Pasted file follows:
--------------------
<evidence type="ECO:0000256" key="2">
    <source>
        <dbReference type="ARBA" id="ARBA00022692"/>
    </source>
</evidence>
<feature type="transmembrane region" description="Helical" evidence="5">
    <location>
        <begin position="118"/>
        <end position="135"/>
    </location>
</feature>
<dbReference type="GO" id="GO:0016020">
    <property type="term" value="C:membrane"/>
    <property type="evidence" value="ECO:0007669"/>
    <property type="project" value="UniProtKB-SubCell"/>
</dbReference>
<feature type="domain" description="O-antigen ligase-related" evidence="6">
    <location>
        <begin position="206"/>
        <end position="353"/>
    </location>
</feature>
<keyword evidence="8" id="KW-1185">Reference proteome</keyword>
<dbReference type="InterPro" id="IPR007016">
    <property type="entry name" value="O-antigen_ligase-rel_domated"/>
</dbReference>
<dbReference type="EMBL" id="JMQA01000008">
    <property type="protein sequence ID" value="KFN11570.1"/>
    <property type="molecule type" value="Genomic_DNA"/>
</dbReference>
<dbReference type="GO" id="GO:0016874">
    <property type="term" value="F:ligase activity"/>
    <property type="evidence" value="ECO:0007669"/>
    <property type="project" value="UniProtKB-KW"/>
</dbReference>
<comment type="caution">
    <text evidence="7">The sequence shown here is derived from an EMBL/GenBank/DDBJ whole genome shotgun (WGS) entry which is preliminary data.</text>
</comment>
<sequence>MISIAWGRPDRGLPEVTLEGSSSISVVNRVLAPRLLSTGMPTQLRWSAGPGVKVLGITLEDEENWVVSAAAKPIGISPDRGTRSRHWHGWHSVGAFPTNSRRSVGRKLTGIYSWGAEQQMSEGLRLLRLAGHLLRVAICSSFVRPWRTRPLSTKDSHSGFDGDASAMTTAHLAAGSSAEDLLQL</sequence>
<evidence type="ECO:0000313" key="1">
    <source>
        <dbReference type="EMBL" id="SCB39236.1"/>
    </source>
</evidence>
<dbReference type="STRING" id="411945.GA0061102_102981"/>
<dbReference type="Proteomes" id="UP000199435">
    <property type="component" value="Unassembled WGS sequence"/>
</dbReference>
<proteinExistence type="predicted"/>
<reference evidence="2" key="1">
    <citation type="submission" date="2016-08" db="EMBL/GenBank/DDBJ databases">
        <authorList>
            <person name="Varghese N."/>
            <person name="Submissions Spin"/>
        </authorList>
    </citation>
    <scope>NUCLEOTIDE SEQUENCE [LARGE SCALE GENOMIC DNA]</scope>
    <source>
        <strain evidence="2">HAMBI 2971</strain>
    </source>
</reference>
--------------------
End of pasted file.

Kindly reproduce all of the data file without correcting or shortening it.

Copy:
<evidence type="ECO:0000256" key="2">
    <source>
        <dbReference type="ARBA" id="ARBA00022692"/>
    </source>
</evidence>
<feature type="transmembrane region" description="Helical" evidence="5">
    <location>
        <begin position="118"/>
        <end position="135"/>
    </location>
</feature>
<dbReference type="GO" id="GO:0016020">
    <property type="term" value="C:membrane"/>
    <property type="evidence" value="ECO:0007669"/>
    <property type="project" value="UniProtKB-SubCell"/>
</dbReference>
<feature type="domain" description="O-antigen ligase-related" evidence="6">
    <location>
        <begin position="206"/>
        <end position="353"/>
    </location>
</feature>
<keyword evidence="8" id="KW-1185">Reference proteome</keyword>
<dbReference type="InterPro" id="IPR007016">
    <property type="entry name" value="O-antigen_ligase-rel_domated"/>
</dbReference>
<dbReference type="EMBL" id="JMQA01000008">
    <property type="protein sequence ID" value="KFN11570.1"/>
    <property type="molecule type" value="Genomic_DNA"/>
</dbReference>
<dbReference type="GO" id="GO:0016874">
    <property type="term" value="F:ligase activity"/>
    <property type="evidence" value="ECO:0007669"/>
    <property type="project" value="UniProtKB-KW"/>
</dbReference>
<comment type="caution">
    <text evidence="7">The sequence shown here is derived from an EMBL/GenBank/DDBJ whole genome shotgun (WGS) entry which is preliminary data.</text>
</comment>
<sequence>MISIAWGRPDRGLPEVTLEGSSSISVVNRVLAPRLLSTGMPTQLRWSAGPGVKVLGITLEDEENWVVSAAAKPIGISPDRGTRSRHWHGWHSVGAFPTNSRRSVGRKLTGIYSWGAEQQMSEGLRLLRLAGHLLRVAICSSFVRPWRTRPLSTKDSHSGFDGDASAMTTAHLAAGSSAEDLLQL</sequence>
<evidence type="ECO:0000313" key="1">
    <source>
        <dbReference type="EMBL" id="SCB39236.1"/>
    </source>
</evidence>
<dbReference type="STRING" id="411945.GA0061102_102981"/>
<dbReference type="Proteomes" id="UP000199435">
    <property type="component" value="Unassembled WGS sequence"/>
</dbReference>
<proteinExistence type="predicted"/>
<reference evidence="2" key="1">
    <citation type="submission" date="2016-08" db="EMBL/GenBank/DDBJ databases">
        <authorList>
            <person name="Varghese N."/>
            <person name="Submissions Spin"/>
        </authorList>
    </citation>
    <scope>NUCLEOTIDE SEQUENCE [LARGE SCALE GENOMIC DNA]</scope>
    <source>
        <strain evidence="2">HAMBI 2971</strain>
    </source>
</reference>